I’m back with the promised follow-up to the firefly post. But before I get to fireflies and luciferase, I have to start with cancer cells and metabolism. So how are fireflies and cancer cells related? I promise it will all come together in the end.
Normal cells in our bodies respond to signals around them to decide whether to grow or not. The signals that the cells respond to are called growth factors. Cells will take up food and nutrients from their environment only when instructed to do so by the growth factors. In this way, excess growth and cell division is avoided.
Cancer cells, however, are able to ignore these signals and grow uncontrolled due to mutations in their genes. These mutations can lead to abnormal uptake of food that then leads to cancer cell growth.
In 1924, Otto Warburg observed that cancer cells take up glucose, a main food source, differently than normal cells. In addition to taking up an abundance of glucose, cancer cells turned the glucose into lactate. While normal cells can do this, they do so when oxygen levels are low. Warburg found that cancer cells, however, convert glucose to lactate even when there is plenty of oxygen – a process called aerobic glycolysis. This altered metabolism seen in cancer cells became known as “the Warburg effect.”
While the underlying cause of the Warburg effect is still being studied, the altered metabolism has been utilized for tumor imaging. Glucose labeled with a marker can be visualized with a PET (positron emission tomography) scan, a common imaging procedure. Because cancer cells take up more glucose than normal cells, the labeled glucose will be most abundant in cancer cells, highlighting these cells in the resulting PET image. In this way, doctors can pinpoint areas of tumor cells.
In a recent paper from Radiotherapy and Oncology, researchers from Switzerland looked further into the altered metabolism of cancer cells. They aimed to observe changes in cancer cell metabolism upon treatment of the tumor with common therapies.
So, what does this have to do with fireflies? We’re getting there.
Using tumors harvested from mice, the researchers made very thin slices of the tumor tissue. They then measured levels of metabolites, glucose and lactate, in the slices using specific assays – bioluminescent assays. Through an enzymatic reaction, the metabolites in the tumor slices were turned into light so that the amount of light produced indicated the amount of metabolite present in the tumor tissue.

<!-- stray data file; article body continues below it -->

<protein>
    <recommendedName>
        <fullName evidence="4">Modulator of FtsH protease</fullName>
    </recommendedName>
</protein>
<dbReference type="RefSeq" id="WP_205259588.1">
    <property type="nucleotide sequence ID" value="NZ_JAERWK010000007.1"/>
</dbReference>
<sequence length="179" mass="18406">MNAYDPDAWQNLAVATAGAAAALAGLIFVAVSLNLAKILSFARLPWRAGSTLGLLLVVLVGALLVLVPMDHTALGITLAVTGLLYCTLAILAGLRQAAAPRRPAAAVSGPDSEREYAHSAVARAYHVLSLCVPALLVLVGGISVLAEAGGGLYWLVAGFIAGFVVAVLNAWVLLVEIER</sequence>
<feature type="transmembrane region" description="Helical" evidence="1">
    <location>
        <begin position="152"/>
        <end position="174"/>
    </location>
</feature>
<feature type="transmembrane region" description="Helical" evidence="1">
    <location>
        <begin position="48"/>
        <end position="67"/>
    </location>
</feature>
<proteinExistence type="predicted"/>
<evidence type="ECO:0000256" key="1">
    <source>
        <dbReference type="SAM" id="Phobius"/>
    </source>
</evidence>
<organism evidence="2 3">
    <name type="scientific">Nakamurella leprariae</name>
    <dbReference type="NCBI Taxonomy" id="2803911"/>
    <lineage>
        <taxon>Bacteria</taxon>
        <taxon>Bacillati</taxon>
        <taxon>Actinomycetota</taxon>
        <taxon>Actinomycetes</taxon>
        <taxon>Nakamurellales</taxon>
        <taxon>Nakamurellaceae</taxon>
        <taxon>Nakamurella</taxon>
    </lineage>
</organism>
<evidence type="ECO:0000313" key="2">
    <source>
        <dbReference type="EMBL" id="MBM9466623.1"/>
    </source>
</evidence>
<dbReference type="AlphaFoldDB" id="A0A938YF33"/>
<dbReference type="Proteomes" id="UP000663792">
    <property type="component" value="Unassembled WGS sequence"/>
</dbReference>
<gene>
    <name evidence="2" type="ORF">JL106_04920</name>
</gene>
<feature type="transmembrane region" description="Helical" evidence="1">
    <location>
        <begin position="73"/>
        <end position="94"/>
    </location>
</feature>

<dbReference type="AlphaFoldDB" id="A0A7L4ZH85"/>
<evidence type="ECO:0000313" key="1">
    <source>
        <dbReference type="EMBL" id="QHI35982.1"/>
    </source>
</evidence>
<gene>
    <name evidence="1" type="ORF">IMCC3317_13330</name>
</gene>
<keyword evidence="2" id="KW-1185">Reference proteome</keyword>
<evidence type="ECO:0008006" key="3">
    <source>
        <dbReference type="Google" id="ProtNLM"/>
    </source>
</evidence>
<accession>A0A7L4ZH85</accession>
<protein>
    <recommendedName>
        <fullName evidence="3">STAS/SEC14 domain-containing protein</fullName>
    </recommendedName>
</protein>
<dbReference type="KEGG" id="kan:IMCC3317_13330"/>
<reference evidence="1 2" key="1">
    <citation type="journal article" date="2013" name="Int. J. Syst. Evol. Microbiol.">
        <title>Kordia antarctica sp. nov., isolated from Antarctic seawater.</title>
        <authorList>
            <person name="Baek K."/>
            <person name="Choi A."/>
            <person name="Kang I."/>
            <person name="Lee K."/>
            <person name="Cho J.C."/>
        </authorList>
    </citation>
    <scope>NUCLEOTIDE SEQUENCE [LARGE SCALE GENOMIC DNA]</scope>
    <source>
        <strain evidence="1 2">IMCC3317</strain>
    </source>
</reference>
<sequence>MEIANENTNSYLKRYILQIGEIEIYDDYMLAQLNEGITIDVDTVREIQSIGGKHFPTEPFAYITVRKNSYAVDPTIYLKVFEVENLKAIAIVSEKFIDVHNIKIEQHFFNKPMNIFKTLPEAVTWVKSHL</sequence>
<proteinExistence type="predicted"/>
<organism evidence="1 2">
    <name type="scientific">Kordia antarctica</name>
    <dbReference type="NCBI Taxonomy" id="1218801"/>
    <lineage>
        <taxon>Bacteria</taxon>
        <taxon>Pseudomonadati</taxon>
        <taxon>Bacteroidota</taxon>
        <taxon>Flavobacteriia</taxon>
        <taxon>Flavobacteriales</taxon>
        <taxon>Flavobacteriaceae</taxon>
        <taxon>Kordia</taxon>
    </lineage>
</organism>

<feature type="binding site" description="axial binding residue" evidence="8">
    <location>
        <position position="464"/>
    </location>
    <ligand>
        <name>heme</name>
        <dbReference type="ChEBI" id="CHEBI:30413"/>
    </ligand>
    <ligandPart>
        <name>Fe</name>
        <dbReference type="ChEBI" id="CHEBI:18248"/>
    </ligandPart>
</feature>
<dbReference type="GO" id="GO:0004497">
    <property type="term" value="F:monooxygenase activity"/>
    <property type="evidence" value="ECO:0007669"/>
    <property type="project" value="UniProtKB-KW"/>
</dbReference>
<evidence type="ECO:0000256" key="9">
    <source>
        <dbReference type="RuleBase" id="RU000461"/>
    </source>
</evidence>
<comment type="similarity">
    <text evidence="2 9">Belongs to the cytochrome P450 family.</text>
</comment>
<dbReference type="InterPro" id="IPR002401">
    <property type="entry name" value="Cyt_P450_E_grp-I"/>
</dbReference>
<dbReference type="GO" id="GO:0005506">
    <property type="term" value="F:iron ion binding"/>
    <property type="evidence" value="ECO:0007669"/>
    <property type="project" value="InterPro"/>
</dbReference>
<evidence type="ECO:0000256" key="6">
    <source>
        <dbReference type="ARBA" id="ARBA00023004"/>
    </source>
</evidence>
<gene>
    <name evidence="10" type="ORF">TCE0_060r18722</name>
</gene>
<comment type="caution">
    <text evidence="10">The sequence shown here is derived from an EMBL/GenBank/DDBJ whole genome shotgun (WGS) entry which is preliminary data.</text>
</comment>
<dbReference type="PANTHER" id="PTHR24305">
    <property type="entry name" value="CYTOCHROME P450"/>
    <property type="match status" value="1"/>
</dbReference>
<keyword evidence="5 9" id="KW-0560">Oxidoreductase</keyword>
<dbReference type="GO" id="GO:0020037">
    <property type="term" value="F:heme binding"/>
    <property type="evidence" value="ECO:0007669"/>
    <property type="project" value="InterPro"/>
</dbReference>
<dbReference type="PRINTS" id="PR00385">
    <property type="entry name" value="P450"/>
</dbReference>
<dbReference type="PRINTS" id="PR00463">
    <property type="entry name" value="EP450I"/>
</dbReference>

The enzyme that catalyzed these light-producing reactions? Luciferase, of course!
After measuring the amount of light produced from each tumor slice using a high-tech camera, the scientists could compare the levels of metabolites in different tumors. They found that tumors that were treated with cancer therapeutics (called patupilone and IR) had lower levels of lactate and higher levels of glucose as compared to untreated tumors. Decreased lactate levels suggested that less glucose was being converted to lactate. Likewise, increased glucose in the tumor slice suggested that less glucose was being consumed by the cells (and, in turn, made into lactate). In short, the altered metabolite levels in the treated tumors suggested that those cancer cells were reverting back to a more normal metabolism.
The measurement of altered metabolite levels in tumor slices upon treatment could be extremely useful in the therapeutics field. By monitoring changes in cell metabolism in tumors, doctors could predict early in treatment if a therapy was going to be beneficial for a patient. Active monitoring of cancer cell responses to a given therapy could greatly improve cancer patients’ treatment courses.
I think the firefly would be proud to know that its enzyme is working to improve the health of cancer patients, don’t you?